Scott Dunn, a media and technology professional who oversees business operations for a prominent digital media company, was born and raised in the Squirrel Hill neighborhood of Pittsburgh, and made his Bar Mitzvah at the Tree of Life Synagogue. He visits jeffpearlman.com to reflect on this weekend’s tragedy. You can follow Scott on Twitter here.
“Where in Pittsburgh are you from?” is the question we always hoped for next.
And when it arrived, we’d suddenly stand a bit taller, overcome with that familiar sense of pride that we’ve carried with us throughout our lives, ready to respond with confidence and even a slight smirk, as though we knew something they didn’t:
This weekend’s mass shooting at Tree of Life Synagogue doesn’t just hit close to home—it hit home. It is the reincarnation of Mr. Rogers’ Neighborhood. It’s the embodiment of the Jewish-American dream, and while we hear it almost ad nauseam in 2018, I’ll say it once more, and loudly, for everyone in the back…
It’s the last place you’d expect to be a target of terror.
If Pleasantville were inspired by a real town, I’d like to think Squirrel. Hill helped write the script. Let me explain. I was born in the very same hospital as my closest friends … some on the exact day. We went to the same schools together. We attended the same summer camp together. We learned how to catch a baseball and shoot a jump shot together. We experienced love, loss and all of life’s greatest milestones and hardships, together. Around the clock, year-round, there we were, side by side.
It’s a level of community that can’t be taught, but rather is embedded in the ethos of this cozy little town we gleefully call Squirrel Hill. A suburb weirdly placed in the heart of the city. Not quite east coast. Not so much Midwest. Simply … Pittsburgh.
While I could go on forever, pulling out memory after memory as if they were sacred mementos locked inside a chest only to be unveiled in the greatest of circumstances, there is one moment that stands out above the rest. A moment we were taught to look forward to at the youngest of ages. A moment we, unbeknownst to us at the time, would help shape us for future years to come.
That moment was our bar mitzvah, and for most of us, that bar mitzvah was held on the corner of Wilkins and Shady Ave inside of an idyllic little temple we proudly call Tree of Life.
I’ll admit it. Growing up, I really disliked attending synagogue. I was a rambunctious, boisterous young kid, and I could only sit still if one were to dangle M&M’s in front of my face. It was tough to sit idle for hours on end while my friends were out exploring some of the most remote pockets and corners of the synagogue. I felt like I was constantly missing out, and for that reason, I resented attending services for most of my childhood years.
The thing was, my father was strict about my staying put and not running off with my friends because he knew something that I wouldn’t learn until a much later age. That my ancestors sacrificed too much just so I could sit among my community and exercise that very right to participate in the Jewish faith. I’m greatly appreciative of those memories, as frustrating as they might have been at the time.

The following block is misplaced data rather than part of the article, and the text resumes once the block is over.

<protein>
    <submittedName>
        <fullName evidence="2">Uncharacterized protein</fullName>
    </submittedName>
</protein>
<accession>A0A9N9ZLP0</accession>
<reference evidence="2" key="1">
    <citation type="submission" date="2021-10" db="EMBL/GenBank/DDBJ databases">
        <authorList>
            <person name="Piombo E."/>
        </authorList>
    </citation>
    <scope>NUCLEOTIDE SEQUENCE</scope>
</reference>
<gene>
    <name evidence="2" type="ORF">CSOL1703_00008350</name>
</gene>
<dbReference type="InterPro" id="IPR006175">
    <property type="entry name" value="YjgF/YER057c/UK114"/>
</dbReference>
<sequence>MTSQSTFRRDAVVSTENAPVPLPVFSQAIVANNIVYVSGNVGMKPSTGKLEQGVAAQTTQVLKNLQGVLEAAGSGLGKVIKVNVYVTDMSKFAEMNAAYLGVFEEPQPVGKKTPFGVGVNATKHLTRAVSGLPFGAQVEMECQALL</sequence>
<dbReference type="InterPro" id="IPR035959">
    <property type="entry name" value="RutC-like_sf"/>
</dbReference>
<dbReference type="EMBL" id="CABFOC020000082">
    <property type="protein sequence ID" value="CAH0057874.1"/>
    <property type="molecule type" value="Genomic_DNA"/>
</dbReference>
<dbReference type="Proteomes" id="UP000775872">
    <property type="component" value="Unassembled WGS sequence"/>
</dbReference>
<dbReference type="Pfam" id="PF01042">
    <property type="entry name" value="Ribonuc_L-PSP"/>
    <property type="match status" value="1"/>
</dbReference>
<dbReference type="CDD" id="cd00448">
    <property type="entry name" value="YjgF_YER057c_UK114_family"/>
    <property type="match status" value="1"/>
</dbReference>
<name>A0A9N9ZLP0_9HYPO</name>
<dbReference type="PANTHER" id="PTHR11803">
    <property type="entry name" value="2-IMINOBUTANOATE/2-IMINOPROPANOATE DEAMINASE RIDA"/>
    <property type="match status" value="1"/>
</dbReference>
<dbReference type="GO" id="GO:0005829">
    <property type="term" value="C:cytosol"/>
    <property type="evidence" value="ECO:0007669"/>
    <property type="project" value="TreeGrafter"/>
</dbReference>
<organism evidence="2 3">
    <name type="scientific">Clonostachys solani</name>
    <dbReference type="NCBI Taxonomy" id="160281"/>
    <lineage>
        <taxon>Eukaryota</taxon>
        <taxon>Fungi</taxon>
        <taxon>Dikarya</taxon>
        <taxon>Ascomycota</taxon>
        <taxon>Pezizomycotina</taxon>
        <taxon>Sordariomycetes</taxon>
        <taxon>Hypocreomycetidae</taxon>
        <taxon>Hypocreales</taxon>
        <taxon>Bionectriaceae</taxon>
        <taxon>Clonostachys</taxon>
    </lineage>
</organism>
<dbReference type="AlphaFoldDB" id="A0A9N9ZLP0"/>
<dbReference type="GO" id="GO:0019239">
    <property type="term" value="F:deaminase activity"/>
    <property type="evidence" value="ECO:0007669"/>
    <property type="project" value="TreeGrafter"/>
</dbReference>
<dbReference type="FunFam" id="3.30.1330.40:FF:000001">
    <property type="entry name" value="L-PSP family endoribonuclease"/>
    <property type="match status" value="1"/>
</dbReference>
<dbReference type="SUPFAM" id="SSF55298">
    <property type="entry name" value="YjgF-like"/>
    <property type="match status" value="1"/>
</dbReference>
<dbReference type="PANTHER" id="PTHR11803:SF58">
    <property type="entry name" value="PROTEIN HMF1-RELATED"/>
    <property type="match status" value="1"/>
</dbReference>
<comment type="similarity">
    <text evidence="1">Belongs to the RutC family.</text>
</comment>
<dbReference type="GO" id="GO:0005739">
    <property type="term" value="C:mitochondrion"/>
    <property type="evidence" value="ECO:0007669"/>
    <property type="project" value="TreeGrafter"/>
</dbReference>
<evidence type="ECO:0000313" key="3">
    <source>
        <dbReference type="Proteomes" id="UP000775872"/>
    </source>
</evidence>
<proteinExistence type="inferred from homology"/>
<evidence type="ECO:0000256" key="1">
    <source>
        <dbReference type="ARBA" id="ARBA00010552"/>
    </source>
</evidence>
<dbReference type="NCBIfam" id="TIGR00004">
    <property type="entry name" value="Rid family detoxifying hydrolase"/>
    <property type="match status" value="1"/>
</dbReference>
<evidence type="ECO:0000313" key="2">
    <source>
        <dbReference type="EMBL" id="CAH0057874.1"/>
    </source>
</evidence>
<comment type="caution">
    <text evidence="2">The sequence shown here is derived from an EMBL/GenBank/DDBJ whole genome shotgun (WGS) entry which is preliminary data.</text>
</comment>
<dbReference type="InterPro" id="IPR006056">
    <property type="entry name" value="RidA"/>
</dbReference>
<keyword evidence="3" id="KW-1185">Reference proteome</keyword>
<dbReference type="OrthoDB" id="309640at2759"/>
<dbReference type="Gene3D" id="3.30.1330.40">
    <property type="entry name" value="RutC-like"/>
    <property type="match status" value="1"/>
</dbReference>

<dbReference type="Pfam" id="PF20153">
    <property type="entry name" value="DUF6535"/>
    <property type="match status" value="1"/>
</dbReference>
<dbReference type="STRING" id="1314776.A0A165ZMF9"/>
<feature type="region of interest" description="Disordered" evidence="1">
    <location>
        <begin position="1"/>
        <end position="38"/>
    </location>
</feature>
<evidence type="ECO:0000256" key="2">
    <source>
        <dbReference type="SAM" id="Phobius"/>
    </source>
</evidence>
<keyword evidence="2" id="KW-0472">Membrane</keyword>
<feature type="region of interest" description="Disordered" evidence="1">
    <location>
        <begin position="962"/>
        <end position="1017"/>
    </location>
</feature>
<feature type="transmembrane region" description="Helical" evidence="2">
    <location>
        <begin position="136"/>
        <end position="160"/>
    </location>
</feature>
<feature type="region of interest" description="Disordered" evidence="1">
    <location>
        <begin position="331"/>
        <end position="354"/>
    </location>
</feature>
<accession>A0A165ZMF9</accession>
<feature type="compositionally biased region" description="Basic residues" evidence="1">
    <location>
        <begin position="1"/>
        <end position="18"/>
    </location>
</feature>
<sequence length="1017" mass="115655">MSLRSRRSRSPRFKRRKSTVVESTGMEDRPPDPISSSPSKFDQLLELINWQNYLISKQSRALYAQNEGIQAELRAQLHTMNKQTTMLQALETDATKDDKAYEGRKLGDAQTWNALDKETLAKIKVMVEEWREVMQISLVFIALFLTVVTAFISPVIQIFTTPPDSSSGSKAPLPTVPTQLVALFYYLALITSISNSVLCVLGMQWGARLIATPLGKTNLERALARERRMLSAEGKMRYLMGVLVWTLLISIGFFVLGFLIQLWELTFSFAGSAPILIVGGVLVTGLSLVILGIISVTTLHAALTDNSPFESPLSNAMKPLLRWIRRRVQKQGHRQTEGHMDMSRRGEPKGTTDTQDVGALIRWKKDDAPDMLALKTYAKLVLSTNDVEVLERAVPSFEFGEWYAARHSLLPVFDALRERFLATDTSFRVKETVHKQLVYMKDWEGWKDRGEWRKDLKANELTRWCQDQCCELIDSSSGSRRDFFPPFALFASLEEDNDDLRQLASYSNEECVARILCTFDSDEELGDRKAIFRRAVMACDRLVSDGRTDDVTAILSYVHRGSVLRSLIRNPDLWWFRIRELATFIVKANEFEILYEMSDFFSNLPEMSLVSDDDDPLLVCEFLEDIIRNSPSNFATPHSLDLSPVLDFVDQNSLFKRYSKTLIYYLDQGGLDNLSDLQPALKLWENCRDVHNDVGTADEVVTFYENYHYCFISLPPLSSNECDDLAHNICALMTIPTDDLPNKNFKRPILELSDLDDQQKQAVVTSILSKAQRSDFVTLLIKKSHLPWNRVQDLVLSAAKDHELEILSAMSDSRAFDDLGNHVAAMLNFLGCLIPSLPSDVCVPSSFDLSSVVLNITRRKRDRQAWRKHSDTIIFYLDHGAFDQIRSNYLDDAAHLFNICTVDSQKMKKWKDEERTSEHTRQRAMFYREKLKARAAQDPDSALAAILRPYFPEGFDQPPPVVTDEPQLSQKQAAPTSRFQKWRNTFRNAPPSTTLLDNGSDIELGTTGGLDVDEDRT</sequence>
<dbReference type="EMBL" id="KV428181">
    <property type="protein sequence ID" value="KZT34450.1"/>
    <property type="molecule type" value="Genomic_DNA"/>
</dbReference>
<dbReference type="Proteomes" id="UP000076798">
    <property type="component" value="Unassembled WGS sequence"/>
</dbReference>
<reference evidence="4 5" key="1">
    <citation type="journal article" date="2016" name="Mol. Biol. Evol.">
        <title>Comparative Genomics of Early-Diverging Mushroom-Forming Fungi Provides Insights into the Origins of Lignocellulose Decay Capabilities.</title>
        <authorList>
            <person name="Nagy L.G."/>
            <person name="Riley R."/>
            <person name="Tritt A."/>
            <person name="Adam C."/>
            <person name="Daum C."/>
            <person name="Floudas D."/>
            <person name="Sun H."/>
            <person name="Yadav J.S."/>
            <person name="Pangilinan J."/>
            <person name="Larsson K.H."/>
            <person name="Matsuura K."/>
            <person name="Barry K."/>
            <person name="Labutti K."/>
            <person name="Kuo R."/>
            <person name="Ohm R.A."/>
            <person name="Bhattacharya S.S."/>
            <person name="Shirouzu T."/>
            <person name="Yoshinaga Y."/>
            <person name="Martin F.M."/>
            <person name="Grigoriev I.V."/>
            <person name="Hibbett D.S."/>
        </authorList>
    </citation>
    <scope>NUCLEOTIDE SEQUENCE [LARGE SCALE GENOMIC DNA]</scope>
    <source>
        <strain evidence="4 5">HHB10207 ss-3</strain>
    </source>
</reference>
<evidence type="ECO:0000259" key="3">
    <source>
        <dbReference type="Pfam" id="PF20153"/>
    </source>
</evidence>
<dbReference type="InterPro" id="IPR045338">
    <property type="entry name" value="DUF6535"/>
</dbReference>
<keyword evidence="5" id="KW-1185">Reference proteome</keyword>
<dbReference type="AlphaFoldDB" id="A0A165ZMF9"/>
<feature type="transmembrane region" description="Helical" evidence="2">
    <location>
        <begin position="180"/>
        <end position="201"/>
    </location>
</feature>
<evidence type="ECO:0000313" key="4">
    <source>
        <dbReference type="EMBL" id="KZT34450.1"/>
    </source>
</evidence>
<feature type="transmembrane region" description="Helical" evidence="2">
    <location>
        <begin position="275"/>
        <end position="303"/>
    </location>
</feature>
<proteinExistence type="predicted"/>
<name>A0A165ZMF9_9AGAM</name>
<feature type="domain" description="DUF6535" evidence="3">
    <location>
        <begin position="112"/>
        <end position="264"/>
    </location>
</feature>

All of those years culminated on the morning of November 18, 2000, when I proudly recited my haftorah to the entire community of Squirrel Hill. The crowd cheered me on as I would make the next leap of my journey from child to man in the eyes of the Jewish religion. The day was filled with laughter, tears, dancing and a smorgasbord of all of the Jewish delicacies one could possibly dream of.
It was a thrill and, undoubtedly, my most cherished memory of my 20-plus years as a congregant of Tree of Life Synagogue.
On the morning of October 27, as I awoke in my New York City apartment to the sound of my nearby iPhone vibrating off the bedside table, my world, and overall perception of my childhood synagogue, would dramatically change forever.
There are many adjectives I’d readily use to best explain my current state of emotions.
I could perhaps say I feel violated, that a place I once called my second home was infiltrated by the truest form of evil. Treated as if it were nothing less than a backyard shooting range.
I could perhaps say I feel irate, that Squirrel Hill’s pristine reputation, one that took decades to build with delicate care, now sits among a list representing the manifestation of true terror come to life.
I could perhaps say I feel guilty, that two of my greatest friends are grieving after suffering unimaginable loss while my family—due to the fortune of sheer luck—was spared.
I could use many words, because quite frankly, I’ve experienced them all in a whirlwind of a 48-hour period. However, as the gravity of the situation continues to unwind. As the numbness paves its way for reality. As shock turns to sorrow, there is but one word I am left with.
I could not be more proud of where I come from, now more than ever. This weekend’s events have the power to fracture a community beyond repair. We have chosen the alternative path, one that involves love over hate. Community over tribalism. Accountability over finger-pointing.
We’ll pick up the pieces and move forward. I’ll come back to New York City after a week of healing and get back to the life that I’ve established here. The beauty of my job is that it affords me the opportunity to meet so many different people across this country. Among the many pleasantries that are met in these typical conversations is one question in particular that always seems to jump start dialogue.
“So where are you from?”
And as I’ve done countless times before. I plan to stand up straight, face glowing with a smirk across my face. With immense pride and unbridled faith, I look forward to looking them in the eye, as though I know something they don’t, and responding with simply:
A GoFundMe page was created to help the victims of the shooting. Visit here for more information.